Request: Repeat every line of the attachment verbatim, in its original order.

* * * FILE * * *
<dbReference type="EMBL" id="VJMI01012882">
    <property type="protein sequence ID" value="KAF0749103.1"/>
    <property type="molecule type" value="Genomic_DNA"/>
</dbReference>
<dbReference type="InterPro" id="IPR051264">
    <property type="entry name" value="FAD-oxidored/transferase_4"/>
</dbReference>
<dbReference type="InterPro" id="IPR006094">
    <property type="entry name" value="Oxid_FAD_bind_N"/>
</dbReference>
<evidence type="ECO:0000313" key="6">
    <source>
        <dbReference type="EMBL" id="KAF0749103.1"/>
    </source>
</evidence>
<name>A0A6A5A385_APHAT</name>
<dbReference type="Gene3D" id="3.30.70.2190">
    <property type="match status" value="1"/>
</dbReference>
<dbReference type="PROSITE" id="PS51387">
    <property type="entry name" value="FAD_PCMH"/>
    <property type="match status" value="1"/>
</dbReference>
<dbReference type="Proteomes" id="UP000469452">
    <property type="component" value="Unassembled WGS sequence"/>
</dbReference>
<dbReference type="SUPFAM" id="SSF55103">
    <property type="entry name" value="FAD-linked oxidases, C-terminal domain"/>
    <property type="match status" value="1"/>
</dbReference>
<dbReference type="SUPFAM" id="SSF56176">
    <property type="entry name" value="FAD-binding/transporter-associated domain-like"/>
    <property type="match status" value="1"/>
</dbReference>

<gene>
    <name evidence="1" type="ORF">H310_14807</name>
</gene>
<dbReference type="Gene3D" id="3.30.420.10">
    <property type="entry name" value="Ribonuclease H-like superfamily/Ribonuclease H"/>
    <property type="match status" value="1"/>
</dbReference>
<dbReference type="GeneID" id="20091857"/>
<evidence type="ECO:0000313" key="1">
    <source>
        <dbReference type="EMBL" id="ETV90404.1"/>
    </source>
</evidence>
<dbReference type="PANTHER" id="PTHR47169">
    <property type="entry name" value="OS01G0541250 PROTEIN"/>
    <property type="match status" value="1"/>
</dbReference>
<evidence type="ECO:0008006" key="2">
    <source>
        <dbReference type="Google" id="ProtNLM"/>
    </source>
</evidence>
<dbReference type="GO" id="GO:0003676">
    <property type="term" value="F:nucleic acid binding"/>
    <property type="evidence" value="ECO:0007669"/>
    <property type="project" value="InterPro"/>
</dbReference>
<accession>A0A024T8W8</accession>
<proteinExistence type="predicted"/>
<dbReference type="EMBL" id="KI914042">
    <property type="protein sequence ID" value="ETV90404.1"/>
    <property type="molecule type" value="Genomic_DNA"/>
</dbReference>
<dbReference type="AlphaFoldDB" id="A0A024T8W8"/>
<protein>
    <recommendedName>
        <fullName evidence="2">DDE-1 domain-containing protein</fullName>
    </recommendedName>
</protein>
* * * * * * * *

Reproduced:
<dbReference type="EMBL" id="VJMI01012882">
    <property type="protein sequence ID" value="KAF0749103.1"/>
    <property type="molecule type" value="Genomic_DNA"/>
</dbReference>
<dbReference type="InterPro" id="IPR051264">
    <property type="entry name" value="FAD-oxidored/transferase_4"/>
</dbReference>
<dbReference type="InterPro" id="IPR006094">
    <property type="entry name" value="Oxid_FAD_bind_N"/>
</dbReference>
<evidence type="ECO:0000313" key="6">
    <source>
        <dbReference type="EMBL" id="KAF0749103.1"/>
    </source>
</evidence>
<name>A0A6A5A385_APHAT</name>
<dbReference type="Gene3D" id="3.30.70.2190">
    <property type="match status" value="1"/>
</dbReference>
<dbReference type="PROSITE" id="PS51387">
    <property type="entry name" value="FAD_PCMH"/>
    <property type="match status" value="1"/>
</dbReference>
<dbReference type="Proteomes" id="UP000469452">
    <property type="component" value="Unassembled WGS sequence"/>
</dbReference>
<dbReference type="SUPFAM" id="SSF55103">
    <property type="entry name" value="FAD-linked oxidases, C-terminal domain"/>
    <property type="match status" value="1"/>
</dbReference>
<dbReference type="SUPFAM" id="SSF56176">
    <property type="entry name" value="FAD-binding/transporter-associated domain-like"/>
    <property type="match status" value="1"/>
</dbReference>

<gene>
    <name evidence="1" type="ORF">H310_14807</name>
</gene>
<dbReference type="Gene3D" id="3.30.420.10">
    <property type="entry name" value="Ribonuclease H-like superfamily/Ribonuclease H"/>
    <property type="match status" value="1"/>
</dbReference>
<dbReference type="GeneID" id="20091857"/>
<evidence type="ECO:0000313" key="1">
    <source>
        <dbReference type="EMBL" id="ETV90404.1"/>
    </source>
</evidence>
<dbReference type="PANTHER" id="PTHR47169">
    <property type="entry name" value="OS01G0541250 PROTEIN"/>
    <property type="match status" value="1"/>
</dbReference>
<evidence type="ECO:0008006" key="2">
    <source>
        <dbReference type="Google" id="ProtNLM"/>
    </source>
</evidence>
<dbReference type="GO" id="GO:0003676">
    <property type="term" value="F:nucleic acid binding"/>
    <property type="evidence" value="ECO:0007669"/>
    <property type="project" value="InterPro"/>
</dbReference>
<accession>A0A024T8W8</accession>
<proteinExistence type="predicted"/>
<dbReference type="EMBL" id="KI914042">
    <property type="protein sequence ID" value="ETV90404.1"/>
    <property type="molecule type" value="Genomic_DNA"/>
</dbReference>
<dbReference type="AlphaFoldDB" id="A0A024T8W8"/>
<protein>
    <recommendedName>
        <fullName evidence="2">DDE-1 domain-containing protein</fullName>
    </recommendedName>
</protein>